as a whole still holds some of its prejudices. One can say that
the Internet serves as a barrier like the low overpasses constructed
by Robert Moses that kept African Americans and the poor from
reaching the middle class and wealthy neighborhoods of New York.
The lack of the Internet in the homes of the poor keeps them
from reaching a level of prosperity that the other citizens
in America seem to
enjoy. Mario Morino of the Morino Institute
comments, “The digital divide is a manifestation of economic
and educational gaps that have existed in this country long
before the microchip and the Internet were invented. Digital
divide is a term as demeaning as one from a past era, They live
on the wrong side of the tracks.”(Cisler)
How will the digital divide effect the
future citizens of America? As the Hispanic population continues
to rise and if the digital divide continues to grow many people
will sink into deep poverty or homelessness. Each
and everyday it is more prevalent that the Internet is changing
the society as a whole, and is also changing the job market
everyday. “The shift of the American economy from goods
production to services over the past quarter century has substantially
altered labor markets and the demand for workers, especially
in the cities of the Midwest and Northeast.” It will be
hard for people to find
jobs because they lack computer skills and
eventually the computer will take some of the jobs that are
now being performed by humans now. Also the homeless population
continues to grow as the market becomes more technological.
African Americans make up the largest homeless population, which
was 49 percent in the 1998. Because of the technological
market continues to grow more minorities are becoming homeless.
There are those who still do not see why
closing the digital divide is so important. “The United
States is currently confronting what can be best described as
another Industrial Revolution. The rapid acceleration
of computer and telecommunications technologies is a major reason
for the appreciable increase in our productivity in this expansion,
and is likely to continue to be a significant force in expanding
standards of living into the twenty-first century.” (Alan Greenspan)
Many of them will only begin to think about the divide when
it affects their pockets. For example many Americans see
welfare as a burden that takes money from their families.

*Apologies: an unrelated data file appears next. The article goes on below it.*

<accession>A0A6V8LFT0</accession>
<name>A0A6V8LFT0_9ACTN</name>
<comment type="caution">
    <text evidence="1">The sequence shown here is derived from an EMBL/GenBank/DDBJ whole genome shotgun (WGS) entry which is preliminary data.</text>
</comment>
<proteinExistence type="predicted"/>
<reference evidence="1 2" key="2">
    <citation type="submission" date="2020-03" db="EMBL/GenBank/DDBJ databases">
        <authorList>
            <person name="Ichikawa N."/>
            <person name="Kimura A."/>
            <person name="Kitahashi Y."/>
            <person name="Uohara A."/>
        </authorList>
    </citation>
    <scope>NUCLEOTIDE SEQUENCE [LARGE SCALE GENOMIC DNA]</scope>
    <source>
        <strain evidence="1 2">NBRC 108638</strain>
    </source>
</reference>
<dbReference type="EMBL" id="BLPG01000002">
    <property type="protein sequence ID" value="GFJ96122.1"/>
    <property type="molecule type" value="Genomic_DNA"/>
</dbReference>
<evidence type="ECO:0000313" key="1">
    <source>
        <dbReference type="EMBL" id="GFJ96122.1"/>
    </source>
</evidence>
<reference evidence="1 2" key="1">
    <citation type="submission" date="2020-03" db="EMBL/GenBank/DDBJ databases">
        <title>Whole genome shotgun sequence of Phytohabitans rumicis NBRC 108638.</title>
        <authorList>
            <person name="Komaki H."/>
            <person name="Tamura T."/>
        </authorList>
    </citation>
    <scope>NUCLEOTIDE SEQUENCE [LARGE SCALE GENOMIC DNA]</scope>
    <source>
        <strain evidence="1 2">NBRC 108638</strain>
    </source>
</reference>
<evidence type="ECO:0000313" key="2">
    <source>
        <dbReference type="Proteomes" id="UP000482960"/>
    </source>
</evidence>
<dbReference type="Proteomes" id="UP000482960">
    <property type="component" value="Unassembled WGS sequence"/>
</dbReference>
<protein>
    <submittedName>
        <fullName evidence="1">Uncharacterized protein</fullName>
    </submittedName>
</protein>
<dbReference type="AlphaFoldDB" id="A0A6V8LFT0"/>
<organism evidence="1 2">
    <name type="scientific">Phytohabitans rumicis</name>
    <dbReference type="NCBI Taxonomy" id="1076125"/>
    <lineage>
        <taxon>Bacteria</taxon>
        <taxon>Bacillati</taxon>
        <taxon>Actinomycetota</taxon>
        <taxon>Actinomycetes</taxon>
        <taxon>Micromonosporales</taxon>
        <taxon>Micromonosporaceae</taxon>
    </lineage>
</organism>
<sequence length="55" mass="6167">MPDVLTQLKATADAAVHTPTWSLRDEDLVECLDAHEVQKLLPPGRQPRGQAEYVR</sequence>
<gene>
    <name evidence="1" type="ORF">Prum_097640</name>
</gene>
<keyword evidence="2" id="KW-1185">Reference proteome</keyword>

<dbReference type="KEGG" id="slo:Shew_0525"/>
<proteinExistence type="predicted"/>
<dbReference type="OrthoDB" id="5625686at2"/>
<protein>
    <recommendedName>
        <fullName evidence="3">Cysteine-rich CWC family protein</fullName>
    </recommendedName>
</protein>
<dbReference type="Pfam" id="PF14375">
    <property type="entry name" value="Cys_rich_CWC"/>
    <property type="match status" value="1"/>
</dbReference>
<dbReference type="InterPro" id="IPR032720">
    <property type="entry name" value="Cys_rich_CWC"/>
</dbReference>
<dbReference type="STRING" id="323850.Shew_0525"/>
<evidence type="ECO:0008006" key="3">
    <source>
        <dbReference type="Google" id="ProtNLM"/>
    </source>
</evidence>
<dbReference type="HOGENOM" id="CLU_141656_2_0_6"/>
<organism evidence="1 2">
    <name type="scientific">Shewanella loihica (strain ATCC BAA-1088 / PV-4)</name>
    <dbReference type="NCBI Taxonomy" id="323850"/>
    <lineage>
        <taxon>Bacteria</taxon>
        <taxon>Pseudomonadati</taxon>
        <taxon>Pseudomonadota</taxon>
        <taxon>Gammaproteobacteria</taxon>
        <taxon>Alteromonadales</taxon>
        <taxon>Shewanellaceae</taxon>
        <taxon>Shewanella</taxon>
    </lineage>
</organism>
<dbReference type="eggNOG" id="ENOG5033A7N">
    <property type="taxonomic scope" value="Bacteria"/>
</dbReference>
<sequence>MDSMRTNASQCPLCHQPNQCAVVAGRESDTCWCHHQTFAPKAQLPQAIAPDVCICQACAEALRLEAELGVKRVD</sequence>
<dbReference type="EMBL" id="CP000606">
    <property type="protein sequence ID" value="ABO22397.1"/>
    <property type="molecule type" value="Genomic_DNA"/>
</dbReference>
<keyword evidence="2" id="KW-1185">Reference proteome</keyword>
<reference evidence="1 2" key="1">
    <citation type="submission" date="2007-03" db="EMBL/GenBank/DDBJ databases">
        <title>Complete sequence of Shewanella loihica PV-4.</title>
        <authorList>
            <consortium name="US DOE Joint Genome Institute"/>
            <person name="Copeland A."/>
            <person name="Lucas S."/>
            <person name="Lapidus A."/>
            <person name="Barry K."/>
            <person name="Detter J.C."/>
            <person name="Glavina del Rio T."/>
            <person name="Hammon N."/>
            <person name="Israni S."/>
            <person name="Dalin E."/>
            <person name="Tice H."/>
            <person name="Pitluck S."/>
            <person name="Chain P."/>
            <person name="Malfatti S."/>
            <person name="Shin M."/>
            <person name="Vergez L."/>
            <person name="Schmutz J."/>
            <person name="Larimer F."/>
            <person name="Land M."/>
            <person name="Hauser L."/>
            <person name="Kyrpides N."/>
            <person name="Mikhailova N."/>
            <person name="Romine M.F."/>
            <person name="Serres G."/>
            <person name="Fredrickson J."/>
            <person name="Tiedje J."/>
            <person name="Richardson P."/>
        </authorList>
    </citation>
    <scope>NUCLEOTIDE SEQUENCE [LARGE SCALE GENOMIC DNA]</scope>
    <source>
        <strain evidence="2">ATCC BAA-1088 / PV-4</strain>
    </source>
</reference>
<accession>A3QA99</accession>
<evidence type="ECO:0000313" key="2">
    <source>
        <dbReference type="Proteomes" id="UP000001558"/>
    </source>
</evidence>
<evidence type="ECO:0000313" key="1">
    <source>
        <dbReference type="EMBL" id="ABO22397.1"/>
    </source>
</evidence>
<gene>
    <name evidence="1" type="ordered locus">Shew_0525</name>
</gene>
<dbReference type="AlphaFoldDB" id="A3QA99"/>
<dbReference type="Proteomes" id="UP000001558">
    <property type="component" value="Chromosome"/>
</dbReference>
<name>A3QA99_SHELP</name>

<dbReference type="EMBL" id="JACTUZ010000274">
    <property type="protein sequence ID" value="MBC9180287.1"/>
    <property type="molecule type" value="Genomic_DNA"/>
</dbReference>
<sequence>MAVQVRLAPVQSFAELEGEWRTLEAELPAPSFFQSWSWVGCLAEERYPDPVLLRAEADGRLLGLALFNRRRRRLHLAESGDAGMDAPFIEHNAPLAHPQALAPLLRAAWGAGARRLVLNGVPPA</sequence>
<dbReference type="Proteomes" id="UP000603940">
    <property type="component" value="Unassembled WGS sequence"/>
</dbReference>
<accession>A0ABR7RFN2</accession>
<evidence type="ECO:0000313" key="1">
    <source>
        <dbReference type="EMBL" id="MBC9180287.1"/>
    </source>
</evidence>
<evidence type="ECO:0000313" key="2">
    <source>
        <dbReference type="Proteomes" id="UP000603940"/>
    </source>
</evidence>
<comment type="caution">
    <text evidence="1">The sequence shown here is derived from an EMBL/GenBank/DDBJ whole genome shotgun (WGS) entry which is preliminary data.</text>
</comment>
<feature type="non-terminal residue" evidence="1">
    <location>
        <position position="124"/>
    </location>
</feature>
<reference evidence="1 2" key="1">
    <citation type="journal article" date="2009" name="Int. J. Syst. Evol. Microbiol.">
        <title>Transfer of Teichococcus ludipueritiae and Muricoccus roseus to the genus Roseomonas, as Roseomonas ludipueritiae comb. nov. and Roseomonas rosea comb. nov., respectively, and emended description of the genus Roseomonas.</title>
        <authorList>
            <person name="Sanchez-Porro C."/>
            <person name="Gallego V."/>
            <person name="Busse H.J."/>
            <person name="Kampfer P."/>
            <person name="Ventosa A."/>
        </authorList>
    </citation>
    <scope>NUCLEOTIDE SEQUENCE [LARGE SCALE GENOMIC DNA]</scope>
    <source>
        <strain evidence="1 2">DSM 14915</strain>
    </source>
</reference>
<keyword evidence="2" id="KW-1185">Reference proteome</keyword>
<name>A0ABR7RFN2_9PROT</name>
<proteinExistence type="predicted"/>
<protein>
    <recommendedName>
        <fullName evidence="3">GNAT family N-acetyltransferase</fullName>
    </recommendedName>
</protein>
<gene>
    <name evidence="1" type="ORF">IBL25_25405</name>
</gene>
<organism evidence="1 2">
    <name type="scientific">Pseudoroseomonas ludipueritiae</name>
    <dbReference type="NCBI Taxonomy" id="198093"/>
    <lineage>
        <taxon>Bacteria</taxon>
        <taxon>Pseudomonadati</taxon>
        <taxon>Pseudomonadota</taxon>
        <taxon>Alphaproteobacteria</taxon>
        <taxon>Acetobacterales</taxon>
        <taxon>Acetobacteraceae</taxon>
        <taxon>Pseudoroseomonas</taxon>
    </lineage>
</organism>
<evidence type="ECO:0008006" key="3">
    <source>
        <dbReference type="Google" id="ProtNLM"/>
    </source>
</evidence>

As the number of people living in poverty and the number of
homeless continues to grow someone will have to find ways to
help these people get their lives back in track. For exampled,
the trends show that computers skills will be needed to perform
in the job market of the future. Therefore if the poor
in today’s society cannot afford a computer how will they be
able to better themselves in the future? And for those
who still say that it is not my problem, it is apparent that
they have not thought about these issues.
How can America as a whole change
the current trend that is heading toward those who have not
used the Internet or computers becoming desperate and homeless?
As of this moment President Clinton is implementing plans that
will close the digital divide. Clinton has asked the nation’s
companies and citizens to help him achieve the goal of every
child in the nation to be logged on to the Internet, make the
Internet universal in every home, and tutor adults in using
the Internet. Clinton states, “We all know there are people
and places that have not fully participated in this new economy.
I see these places as places of opportunity, if we can create
new employees, new businesses, new jobs, new opportunities,
we can keep the American economy going.” Many companies are
donating money, training for teachers, and equipment to those
who lack the technological services. Companies such
as Qualcomm, Microsoft, America Online, Novell, Hewitt-Packard,
and Gateway have all donated money to the cause. Even
telephone customers will foot some of the cost for bridging
the gap. There will be a 0.4 percent increase in the long
distance surcharge on telephone bills. The decreasing
costs of computers are allowing more people a chance to
tap into technology.
As Carvin states, "The digital divide
is one of the most important civil rights issues facing our
modern information economy. As telecommunications increasingly
entwines itself with educational, social, financial, and employment
opportunities, those communities lacking access will find themselves
falling further behind the rest of society. The Internet has
the potential to empower its users with new skills, new perspectives,
new freedoms, even new voices; those groups who remain sequestered
from the technology will be further segregated into the periphery
of public life." Technology is important to society and
to the prosperity of the United Sates and its people.
It is up to the those who are ahead of others in the advancement
of technology to get everyone else involved.